Montgomery could choose to charge these workers with a lesser felony, which would make them bailable, or even a misdemeanor, as was recently done in the case of 23 year-old Solaguahire Zenil, who was being prosecuted by the MCAO for felony forgery, and spent six months in jail.
On the day her trial was to begin, the prosecution revealed that the Social Security Number Zenil had been using was her own and had been legally obtained. This, according to her immigration attorney Jose Penalosa.
And yet, Montgomery has the temerity to call himself an advocate for victims rights.
Carlos Garcia of the local human rights organization Puente was outraged by Montgomery's remarks. His group has protested Montgomery and helped the children, spouses and other family members left without their loved ones because of the MCAO's inhumane and unjust policy of forcing the undocumented to plead to the lead..
"Bill Montgomery's disgraceful, discriminatory practice of law creates victims," Garcia said in a statement released after the county attorney's testimony. "He doesn't defend victim's rights. He violates them."
Garcia continued, holding Montgomery accountable for not walking the talk.
"Montgomery is no different than Arpaio," Garcia stated. "He can't be considered an advocate for immigration reform while he criminalizes immigrants and locks up Dreamers. He can't speak for victims rights while violating the rights of victims of raids in his own jurisdiction.
"In order for Bill Montgomery's testimony to have any weight today he needs to drop the charges against victims of Arpaio's profiling and refuse to continue to feed people who could be citizens tomorrow into the deportation machine of Maricopa County today."
I completely agree. Montgomery cannot continue to give lip service to comprehensive immigration reform while persecuting the very people who would benefit from that reform.
Or, that is, he can continue to do so, but then no one should take him seriously when he shows up to immigration forums and preens for the cameras, offering himself as a conservative, law-and-order Republican, who also backs CIR.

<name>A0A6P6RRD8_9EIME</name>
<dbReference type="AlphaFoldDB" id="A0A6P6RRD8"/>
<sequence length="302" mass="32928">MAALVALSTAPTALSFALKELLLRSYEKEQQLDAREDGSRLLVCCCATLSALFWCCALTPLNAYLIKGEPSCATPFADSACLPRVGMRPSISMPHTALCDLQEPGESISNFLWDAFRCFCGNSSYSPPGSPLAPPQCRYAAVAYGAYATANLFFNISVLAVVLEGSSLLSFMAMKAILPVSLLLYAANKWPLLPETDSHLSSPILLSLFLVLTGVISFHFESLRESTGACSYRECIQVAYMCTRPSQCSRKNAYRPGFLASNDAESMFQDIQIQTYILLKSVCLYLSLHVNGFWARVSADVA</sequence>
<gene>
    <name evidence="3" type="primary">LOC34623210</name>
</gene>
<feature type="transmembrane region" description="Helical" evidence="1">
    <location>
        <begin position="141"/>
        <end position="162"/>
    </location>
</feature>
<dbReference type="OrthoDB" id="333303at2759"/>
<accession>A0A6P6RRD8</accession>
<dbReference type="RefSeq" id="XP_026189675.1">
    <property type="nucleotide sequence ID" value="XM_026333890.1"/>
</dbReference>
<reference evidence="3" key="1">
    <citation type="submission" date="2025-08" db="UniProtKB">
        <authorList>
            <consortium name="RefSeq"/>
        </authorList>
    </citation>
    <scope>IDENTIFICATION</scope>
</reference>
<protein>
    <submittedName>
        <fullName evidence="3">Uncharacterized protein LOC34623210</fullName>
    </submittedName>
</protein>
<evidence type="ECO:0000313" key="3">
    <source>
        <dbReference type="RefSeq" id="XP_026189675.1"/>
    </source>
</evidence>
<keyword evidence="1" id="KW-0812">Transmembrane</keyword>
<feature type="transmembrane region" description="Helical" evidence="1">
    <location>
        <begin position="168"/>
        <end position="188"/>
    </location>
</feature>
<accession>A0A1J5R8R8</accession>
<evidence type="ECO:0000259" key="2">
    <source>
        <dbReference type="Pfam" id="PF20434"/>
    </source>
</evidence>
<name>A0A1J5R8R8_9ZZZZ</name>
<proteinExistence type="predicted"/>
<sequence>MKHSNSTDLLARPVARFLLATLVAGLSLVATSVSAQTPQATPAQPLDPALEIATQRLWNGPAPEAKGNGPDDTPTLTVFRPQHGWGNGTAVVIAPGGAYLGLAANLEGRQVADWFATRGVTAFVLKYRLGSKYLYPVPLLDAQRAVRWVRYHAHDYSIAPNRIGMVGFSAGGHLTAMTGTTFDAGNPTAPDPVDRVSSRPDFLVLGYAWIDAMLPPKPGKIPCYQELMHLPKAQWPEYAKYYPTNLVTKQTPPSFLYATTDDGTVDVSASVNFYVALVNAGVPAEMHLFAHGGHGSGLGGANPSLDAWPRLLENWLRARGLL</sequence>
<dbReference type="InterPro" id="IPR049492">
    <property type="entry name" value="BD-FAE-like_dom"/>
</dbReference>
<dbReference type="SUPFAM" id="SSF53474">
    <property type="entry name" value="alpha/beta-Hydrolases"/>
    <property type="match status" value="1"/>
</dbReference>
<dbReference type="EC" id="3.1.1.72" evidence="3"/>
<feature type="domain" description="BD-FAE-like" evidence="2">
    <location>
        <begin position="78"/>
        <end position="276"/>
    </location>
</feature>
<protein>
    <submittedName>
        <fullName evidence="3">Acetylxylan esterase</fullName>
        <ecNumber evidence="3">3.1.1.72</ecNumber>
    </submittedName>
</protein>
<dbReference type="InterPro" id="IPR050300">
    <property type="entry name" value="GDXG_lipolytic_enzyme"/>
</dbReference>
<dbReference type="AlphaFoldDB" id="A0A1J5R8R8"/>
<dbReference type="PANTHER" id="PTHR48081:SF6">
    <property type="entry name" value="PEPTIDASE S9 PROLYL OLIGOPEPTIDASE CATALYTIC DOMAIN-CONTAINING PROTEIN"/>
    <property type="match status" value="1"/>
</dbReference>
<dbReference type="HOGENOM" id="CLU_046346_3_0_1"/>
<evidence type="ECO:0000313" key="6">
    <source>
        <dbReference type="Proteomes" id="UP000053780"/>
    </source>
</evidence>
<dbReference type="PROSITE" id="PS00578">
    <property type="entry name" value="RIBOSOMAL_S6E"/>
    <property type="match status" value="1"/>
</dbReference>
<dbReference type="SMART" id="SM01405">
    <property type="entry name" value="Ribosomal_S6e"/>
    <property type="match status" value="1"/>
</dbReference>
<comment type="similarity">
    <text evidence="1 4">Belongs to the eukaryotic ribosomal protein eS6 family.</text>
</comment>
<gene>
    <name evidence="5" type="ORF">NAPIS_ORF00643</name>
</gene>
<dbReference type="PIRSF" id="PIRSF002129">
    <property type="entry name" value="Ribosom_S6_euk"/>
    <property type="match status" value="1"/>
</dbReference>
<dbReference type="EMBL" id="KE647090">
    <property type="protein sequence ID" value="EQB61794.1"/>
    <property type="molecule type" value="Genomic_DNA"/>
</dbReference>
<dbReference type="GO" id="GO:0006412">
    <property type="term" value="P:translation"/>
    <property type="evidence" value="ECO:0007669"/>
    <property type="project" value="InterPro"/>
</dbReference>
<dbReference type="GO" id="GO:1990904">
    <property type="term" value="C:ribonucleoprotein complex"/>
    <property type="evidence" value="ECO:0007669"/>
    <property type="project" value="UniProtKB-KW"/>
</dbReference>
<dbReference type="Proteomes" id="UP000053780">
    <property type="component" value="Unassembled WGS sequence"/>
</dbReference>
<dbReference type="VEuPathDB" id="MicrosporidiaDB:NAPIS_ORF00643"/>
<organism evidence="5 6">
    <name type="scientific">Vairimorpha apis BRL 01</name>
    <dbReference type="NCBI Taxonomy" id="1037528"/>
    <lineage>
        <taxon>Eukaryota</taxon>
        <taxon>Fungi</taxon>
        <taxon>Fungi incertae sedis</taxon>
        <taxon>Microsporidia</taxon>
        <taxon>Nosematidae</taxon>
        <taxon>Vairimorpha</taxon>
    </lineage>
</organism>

Sadly, Montgomery knows all too well V.I. Lenin's dictum that, "A lie told often enough becomes the truth."
Which is how he's able to con some in the pro-immigrant crowd, while continuing the anti-immigrant practices designed by his predecessor, disgraced, disbarred ex-County Attorney Andrew Thomas.
In his address to congress on victim's rights, Montgomery adopted a finger-wagging, moralistic tone, admonishing all those who did not support the proposed amendment.
"It's a good thing they were not in the first Congress that provided us with a Bill of Rights," Montgomery intoned. "It is good they were not at the 38th Congress that ended slavery.
"Or in the 39th Congress that asserted rights to equal protection and due process. It is good that they were not in the 66th Congress that extended the right to vote to women, and it was good they were not in the 87th Congress that ended the poll tax.
"You see, through the long course of our history, great injustices in America have ended in Constitutional justice."
Hopefully, the same arc of history will one day apply to the injustice Montgomery manufactures here in Sand Land.
Because as things currently stand, that ain't the case.
(Note: Montgomery's prepared statement to the subcommittee is online at judiciary.house.gov, but his remarks Thursday morning diverged from his written statement.)